Results tagged ‘ Miguel Olivo ’
The MRI on catcher Miguel Olivo revealed a strained adductor muscle in his groin, as expected, the Mariners announced Monday morning.
Olivo has begun therapy on his injured left leg and will likely be able to do some throwing in the coming days, but the team will proceed cautiously because of the strain catching puts on that particular muscle.
The club said there’s been no timeline set on his return.
Olivo hurt his leg on Saturday when he felt the muscle give way after tagging up at third and running home on a sacrifice fly.
Adam Moore was scheduled to start in Olivo’s place in Monday’s Cactus League game against the A’s, but he was scratched later in the morning because of illness.
Chris Gimenez, a non-roster invitee, will now start today’s game. The other catchers on the roster are Josh Bard and 20-year-old Steven Baron.
Miguel Olivo is still waiting word like everyone else on the results of his MRI test on his strained groin muscle, but the Mariners catcher said he was feeling better than expected Sunday and plans to be back soon.
Olivo said the initial plan is for him to rest his left leg completely for 1-2 weeks, then begin riding a bike and working in a pool and see how it progresses.
“From yesterday I didn’t think I’d be able to walk right now, but I’m walking OK,” he said. ” I feel it when I push side to side. But we’ll give it 1-2 weeks and then we’ll see after that.”
Olivo said he felt a twinge when he pushed off third base after tagging up on a sacrifice fly by Sean Kazmar and then grabbed his leg as he approached home, eventually sprawling face first onto the plate.
“I just dropped,” he said. “I didn’t want to keep pushing. Things happen. And yesterday I felt better than any day in Spring Training. I know I’ll be back soon because I like to work hard and when you work hard, things get better.
“This is the first time I’ve had any injury with my body. I’m not going to be like a little baby. I’m not going to babysit that thing. I’ll work hard and follow the doctor with one week’s rest and then we’ll see.”
Olivo said the irony was that he wasn’t even running hard when the muscle gave way, since there was no throw to the plate.
“When I felt it right away I knew because I’d never had that feeling before. That’s why I went down so quick. The doctor said he was glad I did that because if I’d kept running, it would have been worse.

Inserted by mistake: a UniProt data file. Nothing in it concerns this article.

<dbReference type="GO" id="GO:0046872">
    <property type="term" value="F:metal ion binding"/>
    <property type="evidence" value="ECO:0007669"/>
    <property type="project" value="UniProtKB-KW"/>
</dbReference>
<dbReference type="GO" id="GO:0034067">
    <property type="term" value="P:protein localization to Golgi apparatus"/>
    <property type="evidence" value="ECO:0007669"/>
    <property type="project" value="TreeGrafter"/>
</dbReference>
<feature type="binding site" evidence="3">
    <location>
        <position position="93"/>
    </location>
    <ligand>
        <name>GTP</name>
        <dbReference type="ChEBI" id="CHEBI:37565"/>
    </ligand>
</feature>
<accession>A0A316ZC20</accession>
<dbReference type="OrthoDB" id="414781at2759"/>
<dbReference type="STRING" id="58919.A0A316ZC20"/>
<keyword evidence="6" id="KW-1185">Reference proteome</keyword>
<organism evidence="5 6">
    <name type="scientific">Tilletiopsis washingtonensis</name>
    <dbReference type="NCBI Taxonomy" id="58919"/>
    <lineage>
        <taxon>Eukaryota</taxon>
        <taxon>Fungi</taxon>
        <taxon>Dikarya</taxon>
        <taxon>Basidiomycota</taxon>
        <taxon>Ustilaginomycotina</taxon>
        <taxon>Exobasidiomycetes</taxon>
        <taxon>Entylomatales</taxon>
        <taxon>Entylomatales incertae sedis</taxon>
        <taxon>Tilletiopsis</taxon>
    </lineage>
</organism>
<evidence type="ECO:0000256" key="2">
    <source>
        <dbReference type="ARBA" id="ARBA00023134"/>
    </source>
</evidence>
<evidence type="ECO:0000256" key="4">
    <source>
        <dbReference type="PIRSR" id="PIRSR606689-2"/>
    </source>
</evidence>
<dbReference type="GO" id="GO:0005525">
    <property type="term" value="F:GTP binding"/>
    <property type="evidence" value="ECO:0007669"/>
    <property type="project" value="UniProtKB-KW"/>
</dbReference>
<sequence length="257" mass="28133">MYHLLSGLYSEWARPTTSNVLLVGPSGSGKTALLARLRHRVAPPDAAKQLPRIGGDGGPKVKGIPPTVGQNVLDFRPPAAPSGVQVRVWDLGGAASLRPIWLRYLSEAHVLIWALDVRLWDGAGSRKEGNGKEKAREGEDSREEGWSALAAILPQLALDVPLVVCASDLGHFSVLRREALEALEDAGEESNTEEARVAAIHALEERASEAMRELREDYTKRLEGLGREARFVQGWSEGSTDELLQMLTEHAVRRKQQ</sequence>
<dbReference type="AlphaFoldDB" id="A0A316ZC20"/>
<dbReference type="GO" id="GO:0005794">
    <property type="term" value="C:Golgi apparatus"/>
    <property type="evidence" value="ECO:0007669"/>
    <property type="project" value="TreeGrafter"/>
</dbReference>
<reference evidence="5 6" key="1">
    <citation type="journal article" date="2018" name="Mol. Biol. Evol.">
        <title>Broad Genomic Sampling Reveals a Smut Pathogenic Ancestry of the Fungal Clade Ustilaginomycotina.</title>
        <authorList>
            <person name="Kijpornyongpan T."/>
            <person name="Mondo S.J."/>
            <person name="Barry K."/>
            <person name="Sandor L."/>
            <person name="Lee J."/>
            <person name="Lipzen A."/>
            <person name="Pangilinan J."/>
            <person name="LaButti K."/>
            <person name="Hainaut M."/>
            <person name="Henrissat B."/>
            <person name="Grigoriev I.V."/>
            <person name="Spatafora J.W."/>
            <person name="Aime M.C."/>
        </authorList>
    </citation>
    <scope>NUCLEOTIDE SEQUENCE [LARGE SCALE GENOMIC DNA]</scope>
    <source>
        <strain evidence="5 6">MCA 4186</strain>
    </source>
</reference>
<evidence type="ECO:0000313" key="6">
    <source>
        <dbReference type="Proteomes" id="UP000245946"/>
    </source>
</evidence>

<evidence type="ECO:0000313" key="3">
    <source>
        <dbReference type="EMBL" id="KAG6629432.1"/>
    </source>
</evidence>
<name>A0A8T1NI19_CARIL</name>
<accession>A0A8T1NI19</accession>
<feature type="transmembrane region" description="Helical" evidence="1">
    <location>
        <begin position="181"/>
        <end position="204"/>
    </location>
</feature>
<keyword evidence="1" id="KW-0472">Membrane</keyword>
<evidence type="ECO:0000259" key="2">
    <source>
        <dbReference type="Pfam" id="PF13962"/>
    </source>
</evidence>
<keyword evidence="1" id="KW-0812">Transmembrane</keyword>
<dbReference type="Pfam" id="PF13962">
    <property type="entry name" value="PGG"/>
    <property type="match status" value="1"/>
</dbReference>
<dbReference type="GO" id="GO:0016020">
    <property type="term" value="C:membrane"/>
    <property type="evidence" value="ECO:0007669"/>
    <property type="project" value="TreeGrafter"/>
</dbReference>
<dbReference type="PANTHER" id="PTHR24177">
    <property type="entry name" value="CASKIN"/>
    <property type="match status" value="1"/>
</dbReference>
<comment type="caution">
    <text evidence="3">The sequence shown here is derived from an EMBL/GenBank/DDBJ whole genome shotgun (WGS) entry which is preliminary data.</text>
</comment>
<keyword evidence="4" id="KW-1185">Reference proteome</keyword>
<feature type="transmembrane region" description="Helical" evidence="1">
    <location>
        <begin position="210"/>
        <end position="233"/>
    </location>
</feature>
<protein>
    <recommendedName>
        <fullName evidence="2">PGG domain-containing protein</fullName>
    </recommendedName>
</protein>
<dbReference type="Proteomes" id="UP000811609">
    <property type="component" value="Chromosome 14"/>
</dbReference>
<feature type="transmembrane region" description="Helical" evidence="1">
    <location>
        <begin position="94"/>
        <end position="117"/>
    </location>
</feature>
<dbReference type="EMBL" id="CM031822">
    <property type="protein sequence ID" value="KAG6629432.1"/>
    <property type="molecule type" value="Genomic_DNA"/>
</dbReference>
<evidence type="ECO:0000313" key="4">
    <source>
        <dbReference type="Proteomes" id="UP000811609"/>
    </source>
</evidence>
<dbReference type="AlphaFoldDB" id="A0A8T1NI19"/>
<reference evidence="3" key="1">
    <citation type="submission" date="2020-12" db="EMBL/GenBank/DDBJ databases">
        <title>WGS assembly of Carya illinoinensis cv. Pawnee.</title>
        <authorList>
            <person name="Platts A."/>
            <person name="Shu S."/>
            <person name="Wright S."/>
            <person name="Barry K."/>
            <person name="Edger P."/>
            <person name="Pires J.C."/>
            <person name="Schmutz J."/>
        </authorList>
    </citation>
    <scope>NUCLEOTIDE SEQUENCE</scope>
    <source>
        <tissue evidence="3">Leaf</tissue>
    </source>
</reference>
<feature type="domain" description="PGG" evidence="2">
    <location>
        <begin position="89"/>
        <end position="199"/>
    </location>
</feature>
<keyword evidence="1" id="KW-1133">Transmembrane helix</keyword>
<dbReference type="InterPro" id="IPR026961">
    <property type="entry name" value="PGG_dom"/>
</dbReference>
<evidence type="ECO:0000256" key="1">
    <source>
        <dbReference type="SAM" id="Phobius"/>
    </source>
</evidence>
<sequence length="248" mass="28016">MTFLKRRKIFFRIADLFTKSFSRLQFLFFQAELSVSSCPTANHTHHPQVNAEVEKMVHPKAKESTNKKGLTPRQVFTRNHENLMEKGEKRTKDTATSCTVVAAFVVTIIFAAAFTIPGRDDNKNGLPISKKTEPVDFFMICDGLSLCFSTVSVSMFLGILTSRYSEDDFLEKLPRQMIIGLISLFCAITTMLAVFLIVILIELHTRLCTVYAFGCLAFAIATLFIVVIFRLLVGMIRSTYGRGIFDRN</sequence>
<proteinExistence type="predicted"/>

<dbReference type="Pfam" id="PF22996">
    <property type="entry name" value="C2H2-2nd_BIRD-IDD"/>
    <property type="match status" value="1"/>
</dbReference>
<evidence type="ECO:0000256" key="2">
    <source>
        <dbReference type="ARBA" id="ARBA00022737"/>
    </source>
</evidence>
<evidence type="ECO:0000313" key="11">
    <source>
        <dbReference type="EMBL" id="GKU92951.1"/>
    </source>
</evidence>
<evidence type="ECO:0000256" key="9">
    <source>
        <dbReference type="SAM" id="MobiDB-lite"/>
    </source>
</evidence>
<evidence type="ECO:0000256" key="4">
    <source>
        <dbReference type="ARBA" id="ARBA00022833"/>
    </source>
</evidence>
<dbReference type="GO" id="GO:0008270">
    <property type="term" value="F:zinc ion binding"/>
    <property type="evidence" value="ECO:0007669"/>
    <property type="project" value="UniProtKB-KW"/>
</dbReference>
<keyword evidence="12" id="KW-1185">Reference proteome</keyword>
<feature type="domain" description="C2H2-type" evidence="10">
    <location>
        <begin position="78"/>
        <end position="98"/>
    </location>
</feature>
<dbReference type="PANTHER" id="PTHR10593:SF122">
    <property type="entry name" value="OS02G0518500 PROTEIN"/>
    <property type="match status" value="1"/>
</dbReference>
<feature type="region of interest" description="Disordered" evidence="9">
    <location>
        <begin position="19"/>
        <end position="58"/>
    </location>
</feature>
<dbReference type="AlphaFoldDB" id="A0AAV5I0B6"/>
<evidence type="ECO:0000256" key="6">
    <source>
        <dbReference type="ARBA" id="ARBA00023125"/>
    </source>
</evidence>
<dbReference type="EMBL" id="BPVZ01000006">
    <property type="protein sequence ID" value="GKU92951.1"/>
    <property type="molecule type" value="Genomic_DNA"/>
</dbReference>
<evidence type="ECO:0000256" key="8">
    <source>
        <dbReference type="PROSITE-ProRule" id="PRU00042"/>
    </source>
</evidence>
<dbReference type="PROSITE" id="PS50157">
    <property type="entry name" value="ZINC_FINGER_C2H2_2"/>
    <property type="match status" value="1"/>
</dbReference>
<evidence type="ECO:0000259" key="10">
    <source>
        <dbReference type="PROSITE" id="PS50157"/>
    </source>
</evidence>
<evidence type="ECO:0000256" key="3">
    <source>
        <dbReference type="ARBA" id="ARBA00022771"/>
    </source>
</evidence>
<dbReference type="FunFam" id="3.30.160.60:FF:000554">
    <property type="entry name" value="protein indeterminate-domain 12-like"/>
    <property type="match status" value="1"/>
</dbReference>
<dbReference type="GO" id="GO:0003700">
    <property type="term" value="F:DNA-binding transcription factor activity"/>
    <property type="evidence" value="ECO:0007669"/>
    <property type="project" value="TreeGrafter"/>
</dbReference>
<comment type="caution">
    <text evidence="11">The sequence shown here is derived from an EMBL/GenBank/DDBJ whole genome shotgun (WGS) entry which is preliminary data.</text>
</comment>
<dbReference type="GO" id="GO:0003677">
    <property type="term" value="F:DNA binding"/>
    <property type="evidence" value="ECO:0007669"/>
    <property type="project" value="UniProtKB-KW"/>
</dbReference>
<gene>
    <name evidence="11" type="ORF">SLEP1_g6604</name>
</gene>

“I think I’ll be OK,” he said. “I guarantee you that.”
Will he be ready for Opening Day in April 1?
“I hope so,” he said. “God [willing], I know I’ll be there.”
No word yet on the condition of catcher Miguel Olivo, although he underwent his MRI test on Sunday morning on his strained left groin muscle. The outcome of that test won’t be revealed until Monday, however, when a radiologist is available to read the results.
Olivo clutched his leg and fell face down on home plate while scoring on a sacrifice fly in Saturday’s game against the Indians.
Olivo was at the Peoria facility this morning and walking around, but will be undergoing treatment and awaiting his medical tests before any determination on his status is made.
The only other injury of news so far is some back stiffness that has kept knuckleballer Charlie Haeger from throwing in a Cactus League game yet. Haeger said he’ll play catch today and hopes to be throwing normally in a few days.
WIth Olivo out, Josh Bard starts at catcher today when the Mariners travel to Scottsdale to face the World Series champion Giants at 12:05 p.m. PT.
The game will be broadcast live on 710 ESPN Seattle.
Tim Lincecum gets the start for San Francisco, which always maks things interesting. Lincecum has never faced Seattle in a regular-season game, but has thrown against them before in Spring Training.
Here’s the Mariners lineup he’ll face:
Dustin Ackley 2B
Adam Kennedy 3B
Milton Bradley LF
Jack Cust DH
Justin Smoak 1B
Ryan Langerhans CF
Carlos Peguero RF
Josh Bard C
Luis Rodriguez SS
Nate Robertson P
Also expected to pitch today are Blake Beavan, Brandon League, Garrett Olson and Chris Ray.
Mariners catcher Miguel Olivo clutches his leg in pain after falling to the ground while scoring on a sacrifice fly during Saturday’s Cactus League game. Below, Olivo sits in frustration while waiting for a cart to take him to the clubhouse. (Photos by Lenny Ignelzi/AP)
It’s always dangerous to speculate much on injuries before the official reports are in, but without question the Mariners are concerned about the status of Miguel Olivo after the veteran catcher grabbed his leg and fell face first onto home plate while scoring on a sacrifice fly in Saturday’s 7-2 victory over the Indians at Peoria Stadium.